Inside, the lobby manages to at once hold some of the most iconic works in art history—a version of Michelangelo’s Pietà; a casting of Rodin’s Gates of Hell—and be completely underwhelming. Two metal detectors at a security checkpoint were surely considered last-minute—their electrical cords reach toward shoddy outlets in the ceiling, one crawling up a column, the other dangling in the air. Past them, the whiteness of the room is punctuated by sculptures and paintings from a perplexingly diverse set of authors and time periods: one of the twenty-five bronze castings that exist of Auguste Rodin’s The Thinker stands out, pondering, it seems, how he ended up in front of a 1956 mosaic mural by Diego Rivera. The remaining six exhibition halls are similarly incoherent, crammed with objects that hold little or no apparent relation to each other. Visitors meander through them, feeling awkward, bewildered, and then suddenly relieved once they encounter a name they recognize on a museum label. (I watched a man frantically wave his partner over to a Salvador Dalí painting; at last, a corner worthy of a selfie.)
Several things happen when you design a museum with a daring and capriciously curved shell. For one, you play yourself out of a lot of flat, interior wall space, which comes in handy inside a place dedicated in large measure to exhibiting two-dimensional artworks. The Museo Soumaya’s collection is mounted on hundreds of randomly placed partitions, which make the exhibition halls feel like exasperating labyrinths. A less obvious consequence is that even if you decide to use the interior perimeter as a transition space—Romero forewent stairs in favor of a ramp that spirals up the building— the areas where the blindingly white walls curve inward become hazardous for those strolling along them. And so, there is an eyesore of a stubby railing next to the low, concave parts of the walls, to prevent unwitting visitors from hitting their heads on them.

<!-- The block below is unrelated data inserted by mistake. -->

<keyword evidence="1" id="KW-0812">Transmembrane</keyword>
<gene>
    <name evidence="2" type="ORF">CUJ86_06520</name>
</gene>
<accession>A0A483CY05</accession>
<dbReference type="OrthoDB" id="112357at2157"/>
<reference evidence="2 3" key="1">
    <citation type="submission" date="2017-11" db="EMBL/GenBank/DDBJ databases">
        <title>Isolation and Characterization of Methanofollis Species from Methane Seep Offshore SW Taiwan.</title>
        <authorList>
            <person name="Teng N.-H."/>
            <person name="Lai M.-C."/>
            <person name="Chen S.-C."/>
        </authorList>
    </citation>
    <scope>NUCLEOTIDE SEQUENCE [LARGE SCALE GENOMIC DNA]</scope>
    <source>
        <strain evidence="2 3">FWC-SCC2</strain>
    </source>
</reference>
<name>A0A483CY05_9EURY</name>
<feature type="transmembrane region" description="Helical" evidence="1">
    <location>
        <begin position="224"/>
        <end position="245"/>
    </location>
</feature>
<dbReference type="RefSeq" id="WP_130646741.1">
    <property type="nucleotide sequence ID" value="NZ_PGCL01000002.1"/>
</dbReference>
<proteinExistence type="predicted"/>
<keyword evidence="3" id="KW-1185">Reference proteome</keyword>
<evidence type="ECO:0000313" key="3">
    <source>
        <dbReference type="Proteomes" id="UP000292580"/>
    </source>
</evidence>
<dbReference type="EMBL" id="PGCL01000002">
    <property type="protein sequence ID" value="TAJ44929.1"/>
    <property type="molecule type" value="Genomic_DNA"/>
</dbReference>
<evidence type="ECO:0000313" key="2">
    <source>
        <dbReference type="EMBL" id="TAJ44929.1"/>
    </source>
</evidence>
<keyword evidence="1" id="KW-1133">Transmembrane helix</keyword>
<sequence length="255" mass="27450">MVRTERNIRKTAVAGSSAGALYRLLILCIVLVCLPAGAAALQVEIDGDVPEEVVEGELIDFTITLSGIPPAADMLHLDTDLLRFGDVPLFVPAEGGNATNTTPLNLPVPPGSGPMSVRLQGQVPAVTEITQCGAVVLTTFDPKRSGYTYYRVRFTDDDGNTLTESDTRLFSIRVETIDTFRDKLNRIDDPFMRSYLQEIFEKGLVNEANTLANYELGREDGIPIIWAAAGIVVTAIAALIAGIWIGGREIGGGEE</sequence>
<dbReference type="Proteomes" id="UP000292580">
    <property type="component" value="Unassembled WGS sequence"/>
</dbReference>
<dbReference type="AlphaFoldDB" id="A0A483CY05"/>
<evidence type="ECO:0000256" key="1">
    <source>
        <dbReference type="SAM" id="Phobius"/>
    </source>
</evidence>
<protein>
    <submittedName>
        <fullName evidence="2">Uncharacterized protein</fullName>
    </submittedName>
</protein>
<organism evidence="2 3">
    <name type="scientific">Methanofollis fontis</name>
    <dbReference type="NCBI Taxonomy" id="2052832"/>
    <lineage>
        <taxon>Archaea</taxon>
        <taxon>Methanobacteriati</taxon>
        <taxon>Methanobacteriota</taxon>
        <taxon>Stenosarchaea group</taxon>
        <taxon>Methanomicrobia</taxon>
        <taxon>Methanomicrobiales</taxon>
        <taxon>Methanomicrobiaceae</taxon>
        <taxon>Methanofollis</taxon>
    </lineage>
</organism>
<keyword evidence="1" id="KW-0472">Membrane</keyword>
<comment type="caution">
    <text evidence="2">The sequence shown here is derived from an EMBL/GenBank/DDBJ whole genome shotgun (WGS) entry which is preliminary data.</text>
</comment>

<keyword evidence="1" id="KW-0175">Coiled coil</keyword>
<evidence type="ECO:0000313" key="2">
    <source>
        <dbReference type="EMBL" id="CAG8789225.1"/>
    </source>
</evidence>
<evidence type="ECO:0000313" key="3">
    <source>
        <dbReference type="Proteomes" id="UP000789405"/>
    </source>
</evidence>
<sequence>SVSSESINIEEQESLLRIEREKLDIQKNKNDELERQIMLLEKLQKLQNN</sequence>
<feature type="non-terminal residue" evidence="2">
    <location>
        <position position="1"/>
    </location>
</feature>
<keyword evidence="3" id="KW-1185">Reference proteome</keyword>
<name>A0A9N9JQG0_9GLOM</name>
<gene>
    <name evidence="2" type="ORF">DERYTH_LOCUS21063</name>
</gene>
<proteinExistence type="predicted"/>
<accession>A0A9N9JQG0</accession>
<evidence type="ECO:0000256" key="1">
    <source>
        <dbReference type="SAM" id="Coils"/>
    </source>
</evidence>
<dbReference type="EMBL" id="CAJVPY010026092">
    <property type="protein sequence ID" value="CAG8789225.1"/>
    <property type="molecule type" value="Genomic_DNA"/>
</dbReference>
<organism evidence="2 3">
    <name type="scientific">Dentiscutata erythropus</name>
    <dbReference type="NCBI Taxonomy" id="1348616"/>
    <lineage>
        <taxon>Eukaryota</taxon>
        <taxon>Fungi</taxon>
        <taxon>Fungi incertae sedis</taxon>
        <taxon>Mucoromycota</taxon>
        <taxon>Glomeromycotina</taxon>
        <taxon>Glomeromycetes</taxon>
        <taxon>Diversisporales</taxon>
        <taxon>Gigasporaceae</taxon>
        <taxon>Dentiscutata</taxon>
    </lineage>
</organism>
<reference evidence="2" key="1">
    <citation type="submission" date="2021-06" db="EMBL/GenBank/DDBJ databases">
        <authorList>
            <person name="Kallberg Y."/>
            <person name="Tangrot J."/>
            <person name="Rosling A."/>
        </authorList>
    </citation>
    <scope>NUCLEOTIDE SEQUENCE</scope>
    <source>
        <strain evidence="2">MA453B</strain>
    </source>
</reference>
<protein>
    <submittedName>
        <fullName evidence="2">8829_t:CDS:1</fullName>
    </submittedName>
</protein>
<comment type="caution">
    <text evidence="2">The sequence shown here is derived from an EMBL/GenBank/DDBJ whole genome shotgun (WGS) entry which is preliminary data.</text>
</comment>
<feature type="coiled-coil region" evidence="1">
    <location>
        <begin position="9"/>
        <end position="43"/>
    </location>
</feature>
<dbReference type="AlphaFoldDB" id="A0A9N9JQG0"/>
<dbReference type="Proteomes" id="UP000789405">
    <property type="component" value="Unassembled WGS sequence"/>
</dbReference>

By far the Museo Soumaya’s most grievous offense is how brazenly it seeks to be noticed, at the expense of even logic and beauty. It shares this specific ambition with many other buildings designed in an attempt to replicate the growth of Bilbao after the construction of Gehry’s shiny, curvy, golden Guggenheim.
Perhaps the most recent effort is Heatherwick Studio’s Vessel at Hudson Yards, which opened to the public in 2019 with the hopes of becoming the city’s next great landmark. “If you think about it, that’s something that the best cities in the world do,” Stuart Wood, group leader at Heatherwick Studio told Architectural Digest at the time. “That is, create three-dimensional objects that bring people together in ways that otherwise wouldn’t be happening.” (The Vessel has been indefinitely closed to the public since 2021, after a fourth person committed suicide by jumping off the structure.)
Of the Museo Soumaya, Fernando Romero told CNN, “It was a great opportunity to create an icon,” later adding that he views architecture “as a public service” that must “respond to the needs of the city and its citizens.” The needs of Mexico City, New York City, and other cities around the world facing similar levels of social inequality are varied and complex. At the risk of once again espousing the cynicism of my earlier youth, I’ll say I remain unconvinced that they will be addressed within the playgrounds of billionaires.
After graduating from architecture school, Ana Karina Zatarain vowed never to open AutoCAD again. She is currently finishing her first book, which will be released by Knopf in 2024.